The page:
On November 25, 2016 the Cuban revolutionary Fidel Castro died. Without getting into the politics of it he was a divisive figure. To some he was a ruthless tyrant who imprisoned and executed dissidents, and to others he was a leader who modernized Cuba and stood up to the imperialism of the 20th century. But regardless of how you view him, his death was a newsworthy event and in the hours after it was announced it became a top story across the major news networks and social media.
Networks put up articles about Castro’s death, his past, and the reaction of world leaders, and social media became a place for everyone to express their opinions on Castro’s life and death, but also to attack their political opponents.
Here are the BBC and CNN headlines:
And here are some Tweets about the news:
But there were also Tweets attacking political opponents. From people mocking Prime Minister Trudeau’s comments:
And those who criticized Donald Trump and Marco Rubio’s responses:
And sadly these attacks are indicative of the way social media is used when it comes to politics. While social media is a useful tool in many regards, it also is a platform to attack those you don’t agree with, and that kind of attitude cannot help repair the political animosity that has become so prevalent. Politically, Fidel Castro’s death offers us the opportunity to discuss the legacy of a controversial figure and the changing relationship the United States has with Cuba, especially in the light of Trump’s election. And to be fair, people on both sides have sincerely expressed their opinions on Castro and their hopes for Cuba going forward. On social media and away from it people have shared Castro’s accomplishments, they have shown concern for those abused under him, and they speak with hope of the “Cuban Thaw” and that it can benefit Cubans and repair the relationship between the United Sates and Cuba.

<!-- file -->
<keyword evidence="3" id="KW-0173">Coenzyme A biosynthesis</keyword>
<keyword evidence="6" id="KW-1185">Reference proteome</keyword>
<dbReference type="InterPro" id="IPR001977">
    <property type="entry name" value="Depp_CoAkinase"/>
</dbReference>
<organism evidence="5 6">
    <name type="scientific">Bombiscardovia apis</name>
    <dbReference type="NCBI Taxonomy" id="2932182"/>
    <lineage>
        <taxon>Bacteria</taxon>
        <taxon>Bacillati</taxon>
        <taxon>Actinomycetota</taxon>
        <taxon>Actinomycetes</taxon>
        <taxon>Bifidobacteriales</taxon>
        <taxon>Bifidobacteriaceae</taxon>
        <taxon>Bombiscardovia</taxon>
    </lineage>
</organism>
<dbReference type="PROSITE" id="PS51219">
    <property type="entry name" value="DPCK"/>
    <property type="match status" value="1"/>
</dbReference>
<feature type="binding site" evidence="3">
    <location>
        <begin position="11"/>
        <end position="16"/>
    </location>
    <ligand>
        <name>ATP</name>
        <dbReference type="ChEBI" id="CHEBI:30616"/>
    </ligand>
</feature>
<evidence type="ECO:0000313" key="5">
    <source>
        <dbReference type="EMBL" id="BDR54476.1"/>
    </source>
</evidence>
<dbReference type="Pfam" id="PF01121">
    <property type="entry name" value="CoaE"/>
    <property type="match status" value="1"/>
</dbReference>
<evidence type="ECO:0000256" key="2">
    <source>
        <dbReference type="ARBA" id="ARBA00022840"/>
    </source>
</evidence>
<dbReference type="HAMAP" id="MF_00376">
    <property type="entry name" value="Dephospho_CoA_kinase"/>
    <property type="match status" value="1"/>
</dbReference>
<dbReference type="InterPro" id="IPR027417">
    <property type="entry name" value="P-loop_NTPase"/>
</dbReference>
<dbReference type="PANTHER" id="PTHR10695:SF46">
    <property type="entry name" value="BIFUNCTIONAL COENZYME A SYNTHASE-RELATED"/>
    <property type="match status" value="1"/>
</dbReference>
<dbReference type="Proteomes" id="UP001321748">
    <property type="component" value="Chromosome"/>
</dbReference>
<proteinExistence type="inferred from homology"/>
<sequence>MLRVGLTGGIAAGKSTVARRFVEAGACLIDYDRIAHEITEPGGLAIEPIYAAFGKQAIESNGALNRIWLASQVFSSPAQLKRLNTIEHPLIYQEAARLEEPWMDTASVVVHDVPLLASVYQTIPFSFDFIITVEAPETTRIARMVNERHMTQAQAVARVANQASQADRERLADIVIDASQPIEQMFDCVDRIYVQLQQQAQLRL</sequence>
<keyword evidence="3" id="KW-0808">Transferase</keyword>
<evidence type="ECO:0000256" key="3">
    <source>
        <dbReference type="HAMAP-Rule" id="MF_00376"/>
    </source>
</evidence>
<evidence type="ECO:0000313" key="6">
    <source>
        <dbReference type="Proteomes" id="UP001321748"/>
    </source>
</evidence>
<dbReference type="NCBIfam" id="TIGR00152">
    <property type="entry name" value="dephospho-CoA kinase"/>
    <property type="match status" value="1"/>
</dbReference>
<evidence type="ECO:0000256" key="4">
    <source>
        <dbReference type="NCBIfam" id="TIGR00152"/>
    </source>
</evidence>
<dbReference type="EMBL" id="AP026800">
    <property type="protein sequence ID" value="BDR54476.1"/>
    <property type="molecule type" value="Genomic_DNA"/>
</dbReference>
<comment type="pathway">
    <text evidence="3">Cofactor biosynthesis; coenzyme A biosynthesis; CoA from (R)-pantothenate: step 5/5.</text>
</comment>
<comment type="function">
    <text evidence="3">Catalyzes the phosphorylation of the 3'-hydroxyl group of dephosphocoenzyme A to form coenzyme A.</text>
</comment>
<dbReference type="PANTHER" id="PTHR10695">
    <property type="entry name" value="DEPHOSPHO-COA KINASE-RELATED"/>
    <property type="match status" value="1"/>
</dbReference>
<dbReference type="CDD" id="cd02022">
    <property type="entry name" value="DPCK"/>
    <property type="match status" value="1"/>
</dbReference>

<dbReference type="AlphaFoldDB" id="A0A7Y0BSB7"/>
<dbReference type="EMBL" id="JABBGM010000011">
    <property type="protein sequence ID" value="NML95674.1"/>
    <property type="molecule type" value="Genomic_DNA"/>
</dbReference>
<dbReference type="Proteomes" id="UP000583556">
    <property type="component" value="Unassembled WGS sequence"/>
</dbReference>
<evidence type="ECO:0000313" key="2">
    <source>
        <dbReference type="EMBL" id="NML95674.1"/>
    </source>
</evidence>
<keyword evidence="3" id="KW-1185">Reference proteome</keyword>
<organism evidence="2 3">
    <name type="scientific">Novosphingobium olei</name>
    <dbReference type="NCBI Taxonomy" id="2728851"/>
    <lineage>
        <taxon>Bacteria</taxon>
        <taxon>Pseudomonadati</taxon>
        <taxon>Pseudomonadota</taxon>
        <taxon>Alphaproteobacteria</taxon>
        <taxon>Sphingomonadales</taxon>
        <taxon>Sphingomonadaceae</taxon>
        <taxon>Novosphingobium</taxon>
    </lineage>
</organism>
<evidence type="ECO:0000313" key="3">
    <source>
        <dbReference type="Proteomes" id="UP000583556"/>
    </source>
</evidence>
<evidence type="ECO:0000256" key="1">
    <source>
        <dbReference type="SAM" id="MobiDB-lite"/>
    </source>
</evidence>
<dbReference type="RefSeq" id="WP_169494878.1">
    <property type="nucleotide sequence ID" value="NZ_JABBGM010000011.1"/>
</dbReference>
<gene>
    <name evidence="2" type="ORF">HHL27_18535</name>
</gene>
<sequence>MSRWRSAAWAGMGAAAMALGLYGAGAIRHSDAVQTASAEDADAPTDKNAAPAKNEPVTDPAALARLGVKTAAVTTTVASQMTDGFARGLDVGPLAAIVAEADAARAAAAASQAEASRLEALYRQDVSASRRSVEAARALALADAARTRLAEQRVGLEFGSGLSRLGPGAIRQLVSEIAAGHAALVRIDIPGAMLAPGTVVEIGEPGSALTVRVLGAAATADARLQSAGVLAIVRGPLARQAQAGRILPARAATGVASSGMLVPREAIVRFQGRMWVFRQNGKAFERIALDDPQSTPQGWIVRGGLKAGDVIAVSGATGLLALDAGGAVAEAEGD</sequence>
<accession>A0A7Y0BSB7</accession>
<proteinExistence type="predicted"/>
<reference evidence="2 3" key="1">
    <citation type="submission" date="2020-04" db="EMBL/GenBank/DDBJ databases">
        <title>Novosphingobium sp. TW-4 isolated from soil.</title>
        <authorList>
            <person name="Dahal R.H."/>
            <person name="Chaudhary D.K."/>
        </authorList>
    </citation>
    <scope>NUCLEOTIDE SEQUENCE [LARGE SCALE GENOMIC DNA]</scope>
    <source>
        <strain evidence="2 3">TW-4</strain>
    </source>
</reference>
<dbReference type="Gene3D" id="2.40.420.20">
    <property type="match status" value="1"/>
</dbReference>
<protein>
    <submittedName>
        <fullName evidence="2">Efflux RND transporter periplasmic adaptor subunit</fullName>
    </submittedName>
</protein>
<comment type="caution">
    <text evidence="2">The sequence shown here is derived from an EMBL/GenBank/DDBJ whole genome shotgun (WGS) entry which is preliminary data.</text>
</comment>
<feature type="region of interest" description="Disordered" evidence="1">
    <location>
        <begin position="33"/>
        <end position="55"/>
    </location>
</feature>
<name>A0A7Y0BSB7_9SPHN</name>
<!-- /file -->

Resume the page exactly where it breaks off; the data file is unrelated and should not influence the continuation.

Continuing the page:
But what do we get for the most part? Trends like #trudeaueulogies and such enlightened phrases like “lying lefties” and “Drumpf”. Poking fun at our political opponents is not necessarily wrong, but it prevents actual dialogue. And while traditional media platforms are not always immune from this, they are places for actual journalism with little bias. They encourage actual thought about the events of the world, not just mindless, cathartic ramblings. And ultimately that’s the difference between traditional and social media on these kind of events; traditional media promotes discussion, and social media is where that discussion goes to die.